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Hypophosphatemic Rickets

  • Author: James CM Chan, MD; Chief Editor: Stephen Kemp, MD, PhD  more...
Updated: Dec 02, 2015


Hypophosphatemic rickets is a form of rickets that is characterized by low serum phosphate levels and resistance to treatment with ultraviolet radiation or vitamin D ingestion. The term rickets evolved from the old English word wrick, which means "to twist." This twisting or bending of the bones has been known to physicians since antiquity and, as with many diseases, was gradually found to encompass more than a single etiology.

Since the early 20th century, ultraviolet radiation or vitamin D ingestion has been recognized as a cure for nutritional rickets, although certain forms of rachitic disease have remained refractory to this therapy. Study of these refractory cases revealed low serum phosphate concentration as a common factor. Familial occurrence of this condition led to the diagnosis of familial hypophosphatemic rickets. Treatment with vitamin D produced no change in the rachitic state of these patients, even at rather high doses, leading to the term vitamin D ̶ resistant rickets. (See Etiology and Treatment.)

With recent advances in the understanding of the genetic basis of familial hypophosphatemic rickets, the name of X-linked hypophosphatemic rickets has become more commonly used.[1] X-linked hypophosphatemia (XLH) is a dominant disorder and accounts for more than 80% of all familial hypophosphatemia. XLH is considered to be a systemic disorder, from mutation of the phosphate-regulating gene homologous to endopeptidases on the X chromosome (PHEX). PHEX stimulates fibroblast growth factor-23 (FGF-23), expressed in bone.[2, 3] FGF-23 requires heparin and Klotho for binding to the proximal tubule to stimulate phosphaturia. Circulating FGF-23 concentrations have been shown to be 5 times higher in XLH patients, resulting in significant phosphaturia. Finally, XLH patients demonstrate a normal or low serum concentration of 1,25-dihydroxyvitamin D3, suggestive of inadequate formation of this vitamin D metabolite.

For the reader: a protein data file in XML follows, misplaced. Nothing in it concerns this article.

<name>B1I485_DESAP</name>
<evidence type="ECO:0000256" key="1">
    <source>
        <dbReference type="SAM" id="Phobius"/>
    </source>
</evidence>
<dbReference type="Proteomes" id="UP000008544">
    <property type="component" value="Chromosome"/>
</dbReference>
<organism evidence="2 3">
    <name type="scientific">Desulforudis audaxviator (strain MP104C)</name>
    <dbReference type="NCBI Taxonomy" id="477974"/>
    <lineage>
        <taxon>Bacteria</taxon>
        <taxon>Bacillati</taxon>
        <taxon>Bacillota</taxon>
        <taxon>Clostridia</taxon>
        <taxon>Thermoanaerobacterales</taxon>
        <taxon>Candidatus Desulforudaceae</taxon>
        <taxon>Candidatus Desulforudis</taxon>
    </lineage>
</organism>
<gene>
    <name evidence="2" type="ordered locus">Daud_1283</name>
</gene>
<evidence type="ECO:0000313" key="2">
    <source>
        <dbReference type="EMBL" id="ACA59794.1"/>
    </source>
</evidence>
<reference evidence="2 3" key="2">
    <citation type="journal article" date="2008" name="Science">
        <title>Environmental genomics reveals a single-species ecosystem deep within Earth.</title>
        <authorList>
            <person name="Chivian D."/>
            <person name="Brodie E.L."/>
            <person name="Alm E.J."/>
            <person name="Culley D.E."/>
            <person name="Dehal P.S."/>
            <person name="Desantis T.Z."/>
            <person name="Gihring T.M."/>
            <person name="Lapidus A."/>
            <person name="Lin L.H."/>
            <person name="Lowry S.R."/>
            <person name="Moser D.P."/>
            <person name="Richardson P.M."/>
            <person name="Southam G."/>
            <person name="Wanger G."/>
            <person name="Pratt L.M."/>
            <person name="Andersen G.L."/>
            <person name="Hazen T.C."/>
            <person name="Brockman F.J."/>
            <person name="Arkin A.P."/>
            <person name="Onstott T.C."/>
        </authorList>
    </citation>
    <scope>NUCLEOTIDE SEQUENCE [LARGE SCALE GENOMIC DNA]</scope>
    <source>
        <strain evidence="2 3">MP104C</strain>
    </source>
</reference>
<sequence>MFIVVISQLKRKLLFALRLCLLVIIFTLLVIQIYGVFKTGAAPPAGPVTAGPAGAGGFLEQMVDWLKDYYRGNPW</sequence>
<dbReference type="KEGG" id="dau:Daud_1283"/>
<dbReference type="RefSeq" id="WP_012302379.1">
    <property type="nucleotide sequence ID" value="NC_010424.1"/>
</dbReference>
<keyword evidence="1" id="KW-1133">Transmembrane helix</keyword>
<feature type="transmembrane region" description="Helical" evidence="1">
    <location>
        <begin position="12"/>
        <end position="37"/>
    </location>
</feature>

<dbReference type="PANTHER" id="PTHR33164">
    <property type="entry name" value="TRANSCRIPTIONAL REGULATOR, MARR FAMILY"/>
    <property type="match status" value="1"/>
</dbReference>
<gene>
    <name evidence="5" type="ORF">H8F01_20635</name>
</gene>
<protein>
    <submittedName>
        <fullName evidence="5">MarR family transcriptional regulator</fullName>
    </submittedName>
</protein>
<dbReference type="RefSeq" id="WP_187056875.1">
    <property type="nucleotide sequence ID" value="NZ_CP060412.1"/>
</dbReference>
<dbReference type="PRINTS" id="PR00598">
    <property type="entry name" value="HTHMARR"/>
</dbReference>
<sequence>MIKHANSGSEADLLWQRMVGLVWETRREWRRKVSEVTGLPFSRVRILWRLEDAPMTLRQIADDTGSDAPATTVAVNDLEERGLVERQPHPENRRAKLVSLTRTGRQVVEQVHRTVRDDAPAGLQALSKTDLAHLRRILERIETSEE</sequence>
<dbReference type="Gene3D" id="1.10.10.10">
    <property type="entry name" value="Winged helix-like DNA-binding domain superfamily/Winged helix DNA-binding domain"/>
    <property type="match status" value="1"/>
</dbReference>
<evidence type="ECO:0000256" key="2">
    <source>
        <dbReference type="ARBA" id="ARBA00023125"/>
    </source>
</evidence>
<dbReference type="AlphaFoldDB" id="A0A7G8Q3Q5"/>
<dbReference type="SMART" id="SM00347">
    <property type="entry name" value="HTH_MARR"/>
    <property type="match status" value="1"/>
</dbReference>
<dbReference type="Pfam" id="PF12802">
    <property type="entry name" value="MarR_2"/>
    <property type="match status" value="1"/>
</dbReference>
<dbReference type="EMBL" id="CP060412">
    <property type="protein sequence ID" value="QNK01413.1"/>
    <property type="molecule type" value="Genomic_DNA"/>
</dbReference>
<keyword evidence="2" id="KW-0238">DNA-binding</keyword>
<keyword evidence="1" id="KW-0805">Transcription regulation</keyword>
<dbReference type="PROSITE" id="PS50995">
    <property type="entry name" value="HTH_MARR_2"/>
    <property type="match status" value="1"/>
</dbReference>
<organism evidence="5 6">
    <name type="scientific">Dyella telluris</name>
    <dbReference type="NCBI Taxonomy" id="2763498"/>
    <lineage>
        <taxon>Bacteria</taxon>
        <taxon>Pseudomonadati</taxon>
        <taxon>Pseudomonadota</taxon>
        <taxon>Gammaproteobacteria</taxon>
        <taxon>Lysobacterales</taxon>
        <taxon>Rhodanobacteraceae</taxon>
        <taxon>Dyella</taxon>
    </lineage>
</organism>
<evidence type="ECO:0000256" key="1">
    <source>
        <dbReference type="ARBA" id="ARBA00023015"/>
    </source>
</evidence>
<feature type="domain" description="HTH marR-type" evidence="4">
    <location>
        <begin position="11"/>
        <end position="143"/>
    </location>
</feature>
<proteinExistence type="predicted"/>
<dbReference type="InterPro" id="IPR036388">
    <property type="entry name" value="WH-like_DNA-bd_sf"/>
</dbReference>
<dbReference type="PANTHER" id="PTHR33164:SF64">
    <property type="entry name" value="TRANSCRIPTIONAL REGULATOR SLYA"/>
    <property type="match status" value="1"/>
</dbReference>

The remaining 20% of familial hypophosphatemia patients have autosomal dominant hypophosphatemic rickets from gain-of-function autosomal recessive hypophosphatemic rickets and hereditary hypophosphatemic rickets with hypercalciuria.[1]

Impaired growth and rickets of the femur/tibia are characteristics of XLH. Delayed dentition; dental abscesses; deafness; Chiari malformation; extraskeletal calcification of the tendons, ligaments, and joint capsules; and craniosynostosis are occasionally encountered.

Serum phosphate reduction in relation to normal levels was equal for male and female subjects. Females generally had markedly less bone disease than males, suggesting the random inactivation of the affected X chromosome in females, as might be expected from the Lyon hypothesis. However, lowered serum phosphate levels correlated with an equal degree of renal tubular reduction of tubular time of maximal concentration (Tmax) of phosphate in both sexes, pointing to an additional factor in the creation of the bone disease in affected males. (See E tiology and Workup.)

In XLH patients, the severe hypophosphatemia (< 2.5 mg/dL) is associated with elevated serum alkaline phosphatase. However, despite the severe hypophosphatemia, the serum calcium, PTH, andf 25-hydroxyvitamin D concentrations are normal. Even the serum concentration of 1,25 dihydroxyvitamin D is inappropriately normal or low in XLH patients. Bone radiographs show short, squat long bones and coarse, axial skeleton trabeculation, especially in boys. More severe rachitic knees than wrists are also characteristic findings.

Filtered phosphate, not reabsorbed in the proximal tubule, becomes concentrated in the thick descending limb of loop of Henle, due to water retrieval. The thick descending limb becomes rich in mucopolysaccharides, which attracts calcium phosphate. Such crystals, on migration to the papilla get precipitated as stones.[4]


An outstanding feature of familial hypophosphatemic rickets is short stature.[5] The short stature associated with this condition is disproportionate, resulting from deformity and growth retardation of the lower extremities. Attempts have been made in clinical trials to address patient stature by adding growth hormone (GH) to the usual treatment protocol to stimulate growth plates in the long bones. At least one study reported a mild degree of disproportionate truncal growth, which requires further evaluation. (See Medication.)[6, 7]